WH A T DO YOU LOVE A BOUT YOUR JOB THE MOST ?
There are so many things that I love about my job that it’s difficult to list them all. But if I had to narrow them down it would be the understanding of theoretical basis (fundamentals rooted in science) while experimenting and bringing practical results, improvements, and successful changes to fruition within the manufacturing process. Secondly, I am passionate about mentoring. The self- gratification I experience when I have the opportunity to share my manufacturing knowledge and experiences, whether specifically related to the process or career experiences, is a humbling yet priceless emotion.
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INTRODUCING A FEW OF OUR FOUNDING MEMBERS
Dr. Claire Thomas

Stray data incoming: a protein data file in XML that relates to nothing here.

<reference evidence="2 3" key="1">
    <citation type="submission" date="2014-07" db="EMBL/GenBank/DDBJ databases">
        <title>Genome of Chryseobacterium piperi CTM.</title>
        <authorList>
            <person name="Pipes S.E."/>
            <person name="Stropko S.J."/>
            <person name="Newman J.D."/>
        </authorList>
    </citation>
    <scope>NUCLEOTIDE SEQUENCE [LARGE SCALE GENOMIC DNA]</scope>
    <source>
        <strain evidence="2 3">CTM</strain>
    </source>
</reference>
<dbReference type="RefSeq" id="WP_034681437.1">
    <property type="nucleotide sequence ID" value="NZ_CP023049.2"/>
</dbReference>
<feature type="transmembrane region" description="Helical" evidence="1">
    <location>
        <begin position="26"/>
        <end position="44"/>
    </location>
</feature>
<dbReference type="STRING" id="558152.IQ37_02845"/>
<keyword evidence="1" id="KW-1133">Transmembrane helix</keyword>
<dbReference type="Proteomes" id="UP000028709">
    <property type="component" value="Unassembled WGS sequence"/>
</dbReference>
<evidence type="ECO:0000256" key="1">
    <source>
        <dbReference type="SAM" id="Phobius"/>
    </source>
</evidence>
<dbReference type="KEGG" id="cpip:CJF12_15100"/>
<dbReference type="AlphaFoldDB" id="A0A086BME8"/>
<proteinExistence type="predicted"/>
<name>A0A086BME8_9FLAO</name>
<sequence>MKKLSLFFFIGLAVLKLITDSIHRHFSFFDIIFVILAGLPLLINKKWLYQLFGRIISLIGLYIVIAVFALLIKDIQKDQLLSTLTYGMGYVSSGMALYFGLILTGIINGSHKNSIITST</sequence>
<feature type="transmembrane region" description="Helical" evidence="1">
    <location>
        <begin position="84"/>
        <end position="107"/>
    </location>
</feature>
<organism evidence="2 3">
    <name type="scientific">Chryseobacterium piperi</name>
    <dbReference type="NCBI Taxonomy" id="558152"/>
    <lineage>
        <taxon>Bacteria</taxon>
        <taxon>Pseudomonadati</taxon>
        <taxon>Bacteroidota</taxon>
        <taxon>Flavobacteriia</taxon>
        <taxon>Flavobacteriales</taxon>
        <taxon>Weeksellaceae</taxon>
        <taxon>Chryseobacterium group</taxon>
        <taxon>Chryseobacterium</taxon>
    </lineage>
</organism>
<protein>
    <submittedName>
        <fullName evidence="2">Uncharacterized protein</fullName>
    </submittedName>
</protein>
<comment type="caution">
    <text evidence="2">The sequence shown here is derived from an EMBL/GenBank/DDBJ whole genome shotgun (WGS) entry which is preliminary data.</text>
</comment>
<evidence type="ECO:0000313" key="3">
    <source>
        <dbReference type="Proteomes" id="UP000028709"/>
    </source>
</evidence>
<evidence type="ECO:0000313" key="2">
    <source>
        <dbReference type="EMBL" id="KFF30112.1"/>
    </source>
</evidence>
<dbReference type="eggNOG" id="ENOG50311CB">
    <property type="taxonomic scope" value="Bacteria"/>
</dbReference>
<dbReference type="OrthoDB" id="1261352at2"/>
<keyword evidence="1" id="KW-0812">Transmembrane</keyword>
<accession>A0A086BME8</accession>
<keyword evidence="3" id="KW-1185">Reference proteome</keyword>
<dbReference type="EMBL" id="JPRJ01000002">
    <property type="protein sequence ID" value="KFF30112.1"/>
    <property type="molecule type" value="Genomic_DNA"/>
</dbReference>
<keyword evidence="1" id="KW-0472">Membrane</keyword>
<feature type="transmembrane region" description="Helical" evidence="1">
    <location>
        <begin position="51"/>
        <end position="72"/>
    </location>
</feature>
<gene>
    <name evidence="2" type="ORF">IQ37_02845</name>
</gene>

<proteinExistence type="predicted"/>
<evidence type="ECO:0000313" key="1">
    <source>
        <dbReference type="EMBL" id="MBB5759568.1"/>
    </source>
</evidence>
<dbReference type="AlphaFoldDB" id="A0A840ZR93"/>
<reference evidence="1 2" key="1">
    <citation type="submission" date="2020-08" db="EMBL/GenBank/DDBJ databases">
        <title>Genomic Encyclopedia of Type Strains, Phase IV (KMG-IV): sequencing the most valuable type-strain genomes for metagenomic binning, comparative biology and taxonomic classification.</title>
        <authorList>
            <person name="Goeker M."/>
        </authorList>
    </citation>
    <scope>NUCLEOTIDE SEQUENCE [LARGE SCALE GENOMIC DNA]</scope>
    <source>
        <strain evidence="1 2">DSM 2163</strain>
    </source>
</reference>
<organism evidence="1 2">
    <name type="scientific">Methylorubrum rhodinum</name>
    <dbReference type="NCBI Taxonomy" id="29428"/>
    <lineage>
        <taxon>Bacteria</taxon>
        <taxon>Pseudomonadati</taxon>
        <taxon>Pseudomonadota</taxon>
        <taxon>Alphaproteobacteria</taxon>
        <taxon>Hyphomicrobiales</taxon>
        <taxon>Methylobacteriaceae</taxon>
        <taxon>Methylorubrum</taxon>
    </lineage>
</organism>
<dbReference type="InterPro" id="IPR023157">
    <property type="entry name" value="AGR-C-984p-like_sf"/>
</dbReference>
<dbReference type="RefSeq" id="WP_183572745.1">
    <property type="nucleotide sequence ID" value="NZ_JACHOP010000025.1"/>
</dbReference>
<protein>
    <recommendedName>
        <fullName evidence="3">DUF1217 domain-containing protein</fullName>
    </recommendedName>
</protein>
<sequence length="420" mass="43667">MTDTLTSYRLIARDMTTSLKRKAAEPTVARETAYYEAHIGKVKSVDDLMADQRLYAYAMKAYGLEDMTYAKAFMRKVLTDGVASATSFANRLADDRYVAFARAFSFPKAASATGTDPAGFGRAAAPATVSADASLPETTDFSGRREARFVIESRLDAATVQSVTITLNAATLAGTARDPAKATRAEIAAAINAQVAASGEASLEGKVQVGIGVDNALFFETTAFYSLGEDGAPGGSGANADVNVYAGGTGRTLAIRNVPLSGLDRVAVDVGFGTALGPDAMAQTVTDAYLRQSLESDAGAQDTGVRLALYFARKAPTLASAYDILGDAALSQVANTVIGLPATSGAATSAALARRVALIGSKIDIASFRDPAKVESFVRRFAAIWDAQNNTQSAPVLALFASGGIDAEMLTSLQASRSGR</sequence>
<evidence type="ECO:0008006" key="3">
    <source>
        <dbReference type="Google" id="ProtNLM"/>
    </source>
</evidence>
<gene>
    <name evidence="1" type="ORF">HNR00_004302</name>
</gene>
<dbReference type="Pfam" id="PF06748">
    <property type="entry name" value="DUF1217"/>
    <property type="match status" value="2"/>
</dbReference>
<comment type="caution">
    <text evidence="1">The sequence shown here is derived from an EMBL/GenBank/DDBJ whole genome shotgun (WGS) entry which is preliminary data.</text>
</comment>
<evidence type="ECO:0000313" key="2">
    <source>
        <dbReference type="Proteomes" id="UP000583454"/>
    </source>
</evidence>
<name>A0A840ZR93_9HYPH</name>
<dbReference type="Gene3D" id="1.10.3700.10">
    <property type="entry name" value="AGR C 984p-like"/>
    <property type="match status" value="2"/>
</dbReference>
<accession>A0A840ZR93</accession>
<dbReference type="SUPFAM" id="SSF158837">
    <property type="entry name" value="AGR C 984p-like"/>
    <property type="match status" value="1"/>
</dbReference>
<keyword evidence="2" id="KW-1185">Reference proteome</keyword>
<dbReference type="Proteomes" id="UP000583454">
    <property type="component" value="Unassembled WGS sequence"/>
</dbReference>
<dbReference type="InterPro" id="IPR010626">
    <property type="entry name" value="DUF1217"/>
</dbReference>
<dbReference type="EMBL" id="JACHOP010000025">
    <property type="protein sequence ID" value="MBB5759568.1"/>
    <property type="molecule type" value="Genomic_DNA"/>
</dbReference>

A WINNING GAME PLAN STEM+ SPORTS BY ALICIA WASHINGTON
For STEM enthusiasts, it is obvious how aspects of STEM are imbedded in all areas of life, including the world of sports. Ironically, there was a time when promising athletic talent was somewhat discouraged from pursuing STEM degrees.
Reasons often noted were the course- work would be too rigorous coupled with a demanding physical training schedule, or many felt that STEM majors would be a waste of time if a career in sports was the desired end game.
Though both very valid points, our Re.engineers
are now proving how STEM and sports can truly be a winning game plan.
DISCIPLINE PERSERVANCE SC EDUCATION MATHEMATICS DEDICATION TRAINING TALENT ARD WORK DETERMIN STUDENT ATHLETE INCLUSIVE OBSTACLES OPPORTUNITY GRIT EXPOSURE FIELD EMPOWERMENT EXCELLENCE DEM BUILDING RELATIONSHIPS NETWORKING ENHANCED PERFORMANCE REPRESENTATION MATTERS LIFE SKILLS COMMUNITY CAP ROAD TO SUC LES STRATEG DREAM HINK WR PASSION TIVISM RESILIENCE PRIDE MISREPRESENTED SACRIFICE CONVERSATIONS AWARENESS JIM CRGROWT ADVERSITY SCIENCE PROJ CAREER GOAL SCHOLARSHIP SOULFUL WORTHY REOTYPE PEACE TORYVIO IOLENCE NGELOU HARRIET URGOOD GARVEY CULTURE TRUGGLE TRUTH HONOR
TEAMW LEADERSHIP SKILLS KNOWLEDGE NAVI TECHNOLOGY TAKE RISKS INVESTMENT COACHING MENT
STEM + SPORTS